ICSID Experdited Arbitration is tempting; however, old sins make long shadows, and the question of changing inter alia the annulment proceeding to be more like an appeal mechanism is still open.

Let me start with a few statistics regarding the whole discussion about, firstly, an appeal mechanism; secondly, the efficiency of the annulment procedure (Article 52 ICSID) and thirdly, the cost of it.

Generally, the discussion is familiar and has been a part of the ICSID reform package since 2022; however, without significant changes.

Putting it in a nutshell, ‘appeal generally focuses on compliance with due process and the substantive correctness of the decision. By contrast, annulment more narrowly focuses on compliance with due process, regardless of errors in applying the law or the findings of fact. Grounds for appeal are normally broader than the usual grounds for annulment’. That is why ‘The role of an ad hoc committee is similar to that of a court of cassation. The ad hoc committee can annul the award (or part of the award) based on one of the grounds enumerated in Article 52(1), but it cannot ‘amend or replace such awards, nor […] re-view the merits of the dispute’.

It’s worth adding that in the 2015 and 2018 editions of the QMUL survey, the lack of an appeal mechanism was ranked as the fourth and eighth worst characteristics of international arbitration, respectively. It is especially interesting in the context of the 2020 QMUL-CCIAG Survey Investors’ Perceptions of ISDS, where equal proportions of respondents favoured (35%) and opposed (35%) the inclusion of such a mechanism. At the same time, respondents, as you might expect, those in favour of or not strongly against the appeal, declared:

  1. 77% for the inclusion of a mechanism for the review of serious procedural irregularity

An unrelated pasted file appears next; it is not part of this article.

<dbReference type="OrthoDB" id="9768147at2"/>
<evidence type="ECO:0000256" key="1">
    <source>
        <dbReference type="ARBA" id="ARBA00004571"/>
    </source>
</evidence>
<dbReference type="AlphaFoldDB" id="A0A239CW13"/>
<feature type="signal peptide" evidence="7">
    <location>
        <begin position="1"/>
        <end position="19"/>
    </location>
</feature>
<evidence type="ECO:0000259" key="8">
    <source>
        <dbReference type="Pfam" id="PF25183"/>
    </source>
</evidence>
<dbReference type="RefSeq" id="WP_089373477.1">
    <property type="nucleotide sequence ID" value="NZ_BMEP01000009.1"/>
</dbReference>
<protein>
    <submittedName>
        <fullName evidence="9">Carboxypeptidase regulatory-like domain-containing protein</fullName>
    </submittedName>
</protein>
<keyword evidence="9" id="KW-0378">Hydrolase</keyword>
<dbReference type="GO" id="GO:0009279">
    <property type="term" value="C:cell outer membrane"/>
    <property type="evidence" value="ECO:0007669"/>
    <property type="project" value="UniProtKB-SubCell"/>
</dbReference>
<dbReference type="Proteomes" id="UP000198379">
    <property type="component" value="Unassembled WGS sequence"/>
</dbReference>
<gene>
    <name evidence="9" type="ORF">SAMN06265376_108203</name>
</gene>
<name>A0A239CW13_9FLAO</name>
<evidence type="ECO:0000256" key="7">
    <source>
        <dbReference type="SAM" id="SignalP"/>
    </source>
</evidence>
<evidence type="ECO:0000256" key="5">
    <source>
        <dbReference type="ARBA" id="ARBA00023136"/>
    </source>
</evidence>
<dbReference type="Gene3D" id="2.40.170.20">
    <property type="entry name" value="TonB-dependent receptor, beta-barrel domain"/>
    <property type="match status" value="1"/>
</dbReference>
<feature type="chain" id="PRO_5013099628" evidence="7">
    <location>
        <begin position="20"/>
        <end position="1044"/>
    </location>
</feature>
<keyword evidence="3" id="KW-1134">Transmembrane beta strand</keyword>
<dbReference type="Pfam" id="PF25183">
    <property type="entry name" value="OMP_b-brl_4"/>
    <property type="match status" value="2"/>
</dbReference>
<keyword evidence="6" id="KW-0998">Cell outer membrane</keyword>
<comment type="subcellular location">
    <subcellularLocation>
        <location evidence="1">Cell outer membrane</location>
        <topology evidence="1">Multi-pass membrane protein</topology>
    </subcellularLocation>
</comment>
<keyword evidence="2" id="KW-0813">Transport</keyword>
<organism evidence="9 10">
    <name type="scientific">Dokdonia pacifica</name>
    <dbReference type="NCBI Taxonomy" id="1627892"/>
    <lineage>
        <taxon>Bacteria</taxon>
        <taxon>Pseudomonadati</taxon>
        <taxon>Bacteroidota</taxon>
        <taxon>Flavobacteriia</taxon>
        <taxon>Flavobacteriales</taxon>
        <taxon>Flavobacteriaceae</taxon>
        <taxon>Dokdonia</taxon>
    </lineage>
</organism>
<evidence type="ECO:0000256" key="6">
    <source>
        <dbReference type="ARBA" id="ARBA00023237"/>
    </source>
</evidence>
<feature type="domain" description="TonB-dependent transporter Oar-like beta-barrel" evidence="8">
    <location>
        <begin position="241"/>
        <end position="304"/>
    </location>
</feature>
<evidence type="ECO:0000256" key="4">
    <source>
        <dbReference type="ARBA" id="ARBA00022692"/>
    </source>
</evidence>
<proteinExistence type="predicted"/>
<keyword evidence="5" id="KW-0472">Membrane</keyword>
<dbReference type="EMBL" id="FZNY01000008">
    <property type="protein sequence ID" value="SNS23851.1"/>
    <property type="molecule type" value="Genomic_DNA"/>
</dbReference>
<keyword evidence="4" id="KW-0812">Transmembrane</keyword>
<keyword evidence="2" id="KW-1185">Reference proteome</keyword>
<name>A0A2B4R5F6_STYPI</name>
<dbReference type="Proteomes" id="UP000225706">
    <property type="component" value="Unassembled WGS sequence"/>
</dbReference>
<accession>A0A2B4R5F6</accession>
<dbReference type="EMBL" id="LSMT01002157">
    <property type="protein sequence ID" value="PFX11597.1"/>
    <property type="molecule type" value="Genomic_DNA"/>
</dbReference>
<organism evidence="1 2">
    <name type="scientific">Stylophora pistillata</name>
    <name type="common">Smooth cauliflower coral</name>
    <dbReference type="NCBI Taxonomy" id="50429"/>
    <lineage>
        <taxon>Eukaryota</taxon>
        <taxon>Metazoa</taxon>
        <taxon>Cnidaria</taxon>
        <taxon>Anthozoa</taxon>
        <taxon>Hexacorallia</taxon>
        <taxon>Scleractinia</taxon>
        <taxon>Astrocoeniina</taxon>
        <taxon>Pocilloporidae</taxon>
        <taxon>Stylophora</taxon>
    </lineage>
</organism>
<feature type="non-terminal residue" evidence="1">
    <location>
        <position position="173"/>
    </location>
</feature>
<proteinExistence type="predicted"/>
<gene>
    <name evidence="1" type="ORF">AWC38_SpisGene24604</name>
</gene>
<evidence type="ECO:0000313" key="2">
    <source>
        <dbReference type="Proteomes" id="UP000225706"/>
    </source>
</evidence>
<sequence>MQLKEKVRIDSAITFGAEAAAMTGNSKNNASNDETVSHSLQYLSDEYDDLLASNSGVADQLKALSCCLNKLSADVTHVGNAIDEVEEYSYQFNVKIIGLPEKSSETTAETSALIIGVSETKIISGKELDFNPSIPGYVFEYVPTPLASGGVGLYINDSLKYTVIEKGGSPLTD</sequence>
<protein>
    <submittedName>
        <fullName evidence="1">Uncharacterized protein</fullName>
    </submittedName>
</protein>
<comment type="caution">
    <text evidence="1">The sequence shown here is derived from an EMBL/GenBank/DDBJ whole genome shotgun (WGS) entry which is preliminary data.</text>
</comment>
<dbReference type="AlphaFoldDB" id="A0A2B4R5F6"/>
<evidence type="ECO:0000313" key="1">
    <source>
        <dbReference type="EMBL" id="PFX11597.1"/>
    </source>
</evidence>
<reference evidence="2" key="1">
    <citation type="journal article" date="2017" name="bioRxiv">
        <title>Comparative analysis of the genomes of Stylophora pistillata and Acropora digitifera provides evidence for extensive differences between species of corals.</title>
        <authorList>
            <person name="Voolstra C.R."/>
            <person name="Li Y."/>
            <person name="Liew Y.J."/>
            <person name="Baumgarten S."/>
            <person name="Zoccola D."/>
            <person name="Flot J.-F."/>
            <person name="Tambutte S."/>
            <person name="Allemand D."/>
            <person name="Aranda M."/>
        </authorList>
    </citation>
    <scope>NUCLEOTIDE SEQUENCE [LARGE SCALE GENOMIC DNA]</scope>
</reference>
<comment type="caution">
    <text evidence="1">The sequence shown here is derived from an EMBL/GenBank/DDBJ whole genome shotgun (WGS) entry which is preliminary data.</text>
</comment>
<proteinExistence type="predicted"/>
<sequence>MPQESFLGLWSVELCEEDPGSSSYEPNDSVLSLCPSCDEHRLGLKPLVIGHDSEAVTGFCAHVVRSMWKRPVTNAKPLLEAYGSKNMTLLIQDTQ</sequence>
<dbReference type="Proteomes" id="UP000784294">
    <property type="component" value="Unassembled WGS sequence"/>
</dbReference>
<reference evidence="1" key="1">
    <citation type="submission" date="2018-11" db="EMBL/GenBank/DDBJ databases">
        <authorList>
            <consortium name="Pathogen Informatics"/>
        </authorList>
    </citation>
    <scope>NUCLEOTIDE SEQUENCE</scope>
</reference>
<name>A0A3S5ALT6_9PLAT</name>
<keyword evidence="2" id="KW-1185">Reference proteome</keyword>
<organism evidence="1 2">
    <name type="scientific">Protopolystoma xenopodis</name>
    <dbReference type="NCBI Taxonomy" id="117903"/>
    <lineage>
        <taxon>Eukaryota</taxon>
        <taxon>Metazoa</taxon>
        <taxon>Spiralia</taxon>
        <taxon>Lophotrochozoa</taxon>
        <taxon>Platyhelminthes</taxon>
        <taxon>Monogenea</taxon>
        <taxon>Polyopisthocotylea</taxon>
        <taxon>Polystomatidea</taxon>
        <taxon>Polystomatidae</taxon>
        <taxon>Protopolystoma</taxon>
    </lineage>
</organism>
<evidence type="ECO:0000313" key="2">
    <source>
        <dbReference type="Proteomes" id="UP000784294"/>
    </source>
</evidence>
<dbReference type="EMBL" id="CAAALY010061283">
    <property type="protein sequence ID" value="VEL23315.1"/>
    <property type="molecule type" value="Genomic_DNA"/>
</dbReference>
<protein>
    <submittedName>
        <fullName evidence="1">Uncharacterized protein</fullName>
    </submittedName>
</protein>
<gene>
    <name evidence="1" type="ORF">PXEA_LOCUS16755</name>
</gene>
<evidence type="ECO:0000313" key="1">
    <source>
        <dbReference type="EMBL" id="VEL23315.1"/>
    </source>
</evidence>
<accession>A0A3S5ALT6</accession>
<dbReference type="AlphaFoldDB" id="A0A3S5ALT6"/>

2. 66% for the inclusion manifest errors of law
  3. 48% for the inclusion manifest errors of merits
  4. 42% for the inclusion manifest errors of fact
  5. 89% of respondents reject the idea of a re-hearing of the tribunal’s factual and legal findings

One more stat needs to be mentioned – there was overall a consensus amongst interviewees that the scope of review on appeal, if introduced, should be strictly defined and limited.

The above proves that in mind that ICSID boasts around 160 parties annually (it can be presumed) and ICSID proceedings involve States from every geographic region of the world, there is ‘insatiable hunger for the changes, e.g. of Article 52 of the ICSID Convention. However, it did not happen, and parties are still looking for justice understood as compliance with the ‘rule of law’, which, e.g. delimits the State’s sovereignty rights (see Article 2 (2) and (7) of the Charter of the United Nations).

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It’s even more visible when we talk about the cost and effect of the annulment procedure – it is hard to get rid of the impression that it is not a good value-for-money revision proceeding.

The above statistic proves it. If we compare them with the average amount expected to be incurred for annulment proceedings by a party of USD 1.1-1.4 million and the ad hoc committees’ costs of USD 410,000-460,000, the question rise: Why not change (at least) the Article 52 (1) (b) and (d) ICSID Convention in a way that would make the judgment more consistency?

In the end, ‘manifested excision’ of the powers (Article 52 (1) (b) ICSID Convention) is mainly about failure to (1) apply moral law and (2) erroneous application of law and departure from fundamental consists of, e.g. breach parties right to be heard (Article 52 (1) (d) ICSID Convention). If we closely look at propositions of Grounds for appeal and standard of review in the UNICTRAL document ‘Possible reform of investor-State dispute settlement (ISDS) Appellate mechanism’ (1) error in the application or interpretation of the law and (2) manifest error in the assessment of the facts have reached a high level of support in 2020 QMUL survey.